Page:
0

I am new to this site and it is still not clear to me what opinion based actually means.

I couldn't understand why this question was considered opinion-based and if there is a way to transform it into a suitable question for this site.

I think if the TOUR of the sites contained an example of a good question and of a bad question, newcomers would really understand more easily and quickly what behaviour is expected on this site. I am presently learning through many downvotes. Is there a place on this site where I can find a bad question transformed into an acceptable one?

Edit: the TOUR explanations are excellent and help a lot, and I do not believe in the least that the language is too difficult for a learner. I am just saying that it takes time for newcomers to assimilate all this. Most of them "land" on this site looking for an answer to a specific language query they have, and they will ask their question without going through the TOUR first. I don't see how DVing and CVing can help them enjoy the site.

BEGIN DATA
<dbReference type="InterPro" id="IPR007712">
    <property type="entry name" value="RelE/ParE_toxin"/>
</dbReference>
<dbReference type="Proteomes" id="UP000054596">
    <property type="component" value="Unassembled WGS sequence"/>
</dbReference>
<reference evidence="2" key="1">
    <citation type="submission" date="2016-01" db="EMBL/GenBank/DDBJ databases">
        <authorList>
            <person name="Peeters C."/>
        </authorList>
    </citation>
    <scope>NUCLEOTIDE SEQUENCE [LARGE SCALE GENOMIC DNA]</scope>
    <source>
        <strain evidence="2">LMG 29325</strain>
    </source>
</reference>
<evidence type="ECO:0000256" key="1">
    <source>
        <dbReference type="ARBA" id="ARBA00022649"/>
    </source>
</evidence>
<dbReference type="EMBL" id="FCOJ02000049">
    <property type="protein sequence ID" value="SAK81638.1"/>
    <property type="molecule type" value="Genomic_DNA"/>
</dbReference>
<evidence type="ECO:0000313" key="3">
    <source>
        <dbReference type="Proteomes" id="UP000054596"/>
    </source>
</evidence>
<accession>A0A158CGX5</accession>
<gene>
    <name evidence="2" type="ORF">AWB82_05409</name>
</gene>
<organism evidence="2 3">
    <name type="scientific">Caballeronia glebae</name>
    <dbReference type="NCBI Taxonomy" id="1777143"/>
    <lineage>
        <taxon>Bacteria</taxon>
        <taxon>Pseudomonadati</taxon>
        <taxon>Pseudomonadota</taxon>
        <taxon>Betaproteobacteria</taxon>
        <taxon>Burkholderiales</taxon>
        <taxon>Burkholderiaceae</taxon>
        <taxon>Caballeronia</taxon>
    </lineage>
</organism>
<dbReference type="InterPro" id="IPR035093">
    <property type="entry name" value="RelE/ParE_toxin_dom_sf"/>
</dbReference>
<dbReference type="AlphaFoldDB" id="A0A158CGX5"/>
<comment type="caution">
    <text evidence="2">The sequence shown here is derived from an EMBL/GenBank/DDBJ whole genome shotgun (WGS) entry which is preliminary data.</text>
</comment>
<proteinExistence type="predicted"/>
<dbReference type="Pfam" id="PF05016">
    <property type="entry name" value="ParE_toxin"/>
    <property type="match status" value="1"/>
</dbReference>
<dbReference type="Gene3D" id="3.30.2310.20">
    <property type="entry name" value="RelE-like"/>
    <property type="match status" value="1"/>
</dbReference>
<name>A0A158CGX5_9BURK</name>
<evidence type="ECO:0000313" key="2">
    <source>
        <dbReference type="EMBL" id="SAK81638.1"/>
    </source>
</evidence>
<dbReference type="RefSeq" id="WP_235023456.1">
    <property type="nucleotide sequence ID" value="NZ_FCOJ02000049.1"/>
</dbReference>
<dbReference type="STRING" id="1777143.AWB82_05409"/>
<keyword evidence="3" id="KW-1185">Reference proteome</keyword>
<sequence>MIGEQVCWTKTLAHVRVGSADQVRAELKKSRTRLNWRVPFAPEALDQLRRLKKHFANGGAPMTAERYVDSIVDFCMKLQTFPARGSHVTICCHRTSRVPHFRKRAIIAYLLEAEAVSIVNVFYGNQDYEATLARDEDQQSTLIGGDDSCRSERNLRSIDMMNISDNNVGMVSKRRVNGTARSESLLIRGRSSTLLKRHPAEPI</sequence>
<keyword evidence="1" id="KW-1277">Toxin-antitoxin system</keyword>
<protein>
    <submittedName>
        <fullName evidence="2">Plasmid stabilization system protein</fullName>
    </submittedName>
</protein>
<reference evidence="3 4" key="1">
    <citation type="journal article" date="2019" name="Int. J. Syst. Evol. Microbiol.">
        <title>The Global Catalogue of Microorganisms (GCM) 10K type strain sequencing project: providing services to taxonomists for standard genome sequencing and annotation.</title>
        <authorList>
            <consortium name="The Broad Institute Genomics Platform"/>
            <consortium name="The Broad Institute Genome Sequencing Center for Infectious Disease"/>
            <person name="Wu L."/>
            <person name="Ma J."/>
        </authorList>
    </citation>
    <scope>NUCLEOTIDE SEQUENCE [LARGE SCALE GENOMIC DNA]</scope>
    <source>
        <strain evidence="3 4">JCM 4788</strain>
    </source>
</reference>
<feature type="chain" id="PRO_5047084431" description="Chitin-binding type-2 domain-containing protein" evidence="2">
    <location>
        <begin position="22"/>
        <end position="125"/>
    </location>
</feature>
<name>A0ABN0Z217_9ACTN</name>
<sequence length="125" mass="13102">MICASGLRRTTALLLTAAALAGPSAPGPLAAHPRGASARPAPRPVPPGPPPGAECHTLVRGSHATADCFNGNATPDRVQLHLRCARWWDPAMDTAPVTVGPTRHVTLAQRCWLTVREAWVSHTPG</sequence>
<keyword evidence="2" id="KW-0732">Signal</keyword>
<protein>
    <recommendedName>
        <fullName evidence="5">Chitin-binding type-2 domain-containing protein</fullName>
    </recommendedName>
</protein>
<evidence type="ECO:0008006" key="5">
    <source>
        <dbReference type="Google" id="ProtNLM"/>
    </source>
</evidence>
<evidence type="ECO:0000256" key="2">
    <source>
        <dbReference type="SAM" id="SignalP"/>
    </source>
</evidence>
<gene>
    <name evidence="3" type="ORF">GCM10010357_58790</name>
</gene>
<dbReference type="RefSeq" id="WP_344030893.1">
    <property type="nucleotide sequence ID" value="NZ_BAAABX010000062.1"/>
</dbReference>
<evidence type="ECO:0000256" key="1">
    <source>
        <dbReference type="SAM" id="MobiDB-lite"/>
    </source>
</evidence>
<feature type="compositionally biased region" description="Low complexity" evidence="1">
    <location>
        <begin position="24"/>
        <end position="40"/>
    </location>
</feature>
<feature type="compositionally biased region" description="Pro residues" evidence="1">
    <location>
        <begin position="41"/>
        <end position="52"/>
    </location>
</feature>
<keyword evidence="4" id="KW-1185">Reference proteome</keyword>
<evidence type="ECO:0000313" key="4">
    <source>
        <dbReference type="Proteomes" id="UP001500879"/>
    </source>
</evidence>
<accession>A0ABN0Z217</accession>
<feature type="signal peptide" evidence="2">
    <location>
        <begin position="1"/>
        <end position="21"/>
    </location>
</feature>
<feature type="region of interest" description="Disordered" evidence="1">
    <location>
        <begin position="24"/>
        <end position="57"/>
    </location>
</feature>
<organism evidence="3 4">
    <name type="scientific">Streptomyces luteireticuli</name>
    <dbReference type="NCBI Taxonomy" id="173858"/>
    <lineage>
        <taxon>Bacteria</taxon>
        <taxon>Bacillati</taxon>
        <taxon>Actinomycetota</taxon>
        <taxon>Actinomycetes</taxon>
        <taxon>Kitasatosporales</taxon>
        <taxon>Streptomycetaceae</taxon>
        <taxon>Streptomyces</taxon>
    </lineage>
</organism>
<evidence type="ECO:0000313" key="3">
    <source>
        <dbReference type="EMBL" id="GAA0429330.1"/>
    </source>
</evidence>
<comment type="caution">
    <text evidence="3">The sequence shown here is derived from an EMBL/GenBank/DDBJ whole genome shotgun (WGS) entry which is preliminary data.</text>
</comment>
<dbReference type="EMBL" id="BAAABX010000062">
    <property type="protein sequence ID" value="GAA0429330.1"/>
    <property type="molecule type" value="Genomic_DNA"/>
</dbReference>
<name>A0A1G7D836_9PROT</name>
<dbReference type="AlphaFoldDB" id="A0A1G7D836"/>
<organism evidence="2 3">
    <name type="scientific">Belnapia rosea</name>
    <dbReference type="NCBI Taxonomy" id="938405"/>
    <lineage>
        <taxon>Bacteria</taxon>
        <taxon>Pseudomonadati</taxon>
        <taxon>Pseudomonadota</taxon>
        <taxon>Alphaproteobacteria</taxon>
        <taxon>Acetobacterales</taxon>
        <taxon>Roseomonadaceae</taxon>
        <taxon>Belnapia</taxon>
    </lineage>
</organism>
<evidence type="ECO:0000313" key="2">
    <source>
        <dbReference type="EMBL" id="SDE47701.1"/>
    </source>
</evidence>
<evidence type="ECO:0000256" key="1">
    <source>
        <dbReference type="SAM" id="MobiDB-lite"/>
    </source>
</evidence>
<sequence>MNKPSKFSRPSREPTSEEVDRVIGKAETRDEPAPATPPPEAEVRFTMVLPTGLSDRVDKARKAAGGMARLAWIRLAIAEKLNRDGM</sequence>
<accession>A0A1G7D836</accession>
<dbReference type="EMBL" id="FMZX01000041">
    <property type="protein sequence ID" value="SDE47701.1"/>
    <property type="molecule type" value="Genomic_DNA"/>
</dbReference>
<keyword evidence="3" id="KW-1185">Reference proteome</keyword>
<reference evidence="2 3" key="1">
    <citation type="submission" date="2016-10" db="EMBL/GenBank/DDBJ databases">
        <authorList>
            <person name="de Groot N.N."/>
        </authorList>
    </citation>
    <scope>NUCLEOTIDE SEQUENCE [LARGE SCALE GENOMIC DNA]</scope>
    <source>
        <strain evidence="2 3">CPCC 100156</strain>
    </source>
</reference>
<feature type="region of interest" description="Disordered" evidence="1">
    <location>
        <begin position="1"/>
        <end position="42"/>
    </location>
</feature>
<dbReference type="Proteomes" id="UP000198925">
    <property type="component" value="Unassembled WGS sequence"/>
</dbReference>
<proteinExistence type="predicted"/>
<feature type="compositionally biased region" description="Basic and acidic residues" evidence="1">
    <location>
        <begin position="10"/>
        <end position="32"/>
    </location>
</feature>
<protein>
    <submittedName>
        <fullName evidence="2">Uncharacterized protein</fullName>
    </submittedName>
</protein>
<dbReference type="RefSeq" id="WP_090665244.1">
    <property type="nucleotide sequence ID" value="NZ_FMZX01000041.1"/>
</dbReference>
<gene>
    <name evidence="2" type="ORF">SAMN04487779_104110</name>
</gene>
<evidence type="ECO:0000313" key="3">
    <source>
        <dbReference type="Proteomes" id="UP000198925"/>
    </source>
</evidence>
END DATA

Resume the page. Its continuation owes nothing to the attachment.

Instead, providing a link to a short video or lesson showing how rules apply in practice may help them feel more welcome and learn more quickly how to integrate in the site.

17
  • I've just voted to close this question as Opinion-based so as to demonstrate how Close-votes work. Anyone can use their votes however they want. (Just ignore those who vote to close your question as OB. I'll retract mine later.) – Void Dec 26 '20 at 2:17
  • @Void: I tried to ignore them but especially on another site many of my questions are closed for good, and I am only guessing why. I would just like to understand better what was wrong with those questions. – fev Dec 26 '20 at 9:53
  • So downvoting or voting to close a question can be OB, but a question cannot. – fev Dec 26 '20 at 12:39
  • I meant.... people just CV and DV however they want. That's not how votes are supposed to be used but it's just ..... you know... people just do it. (I myself barely DV and CV. I agree that your question wasn't Opinion-based.) – Void Dec 27 '20 at 16:29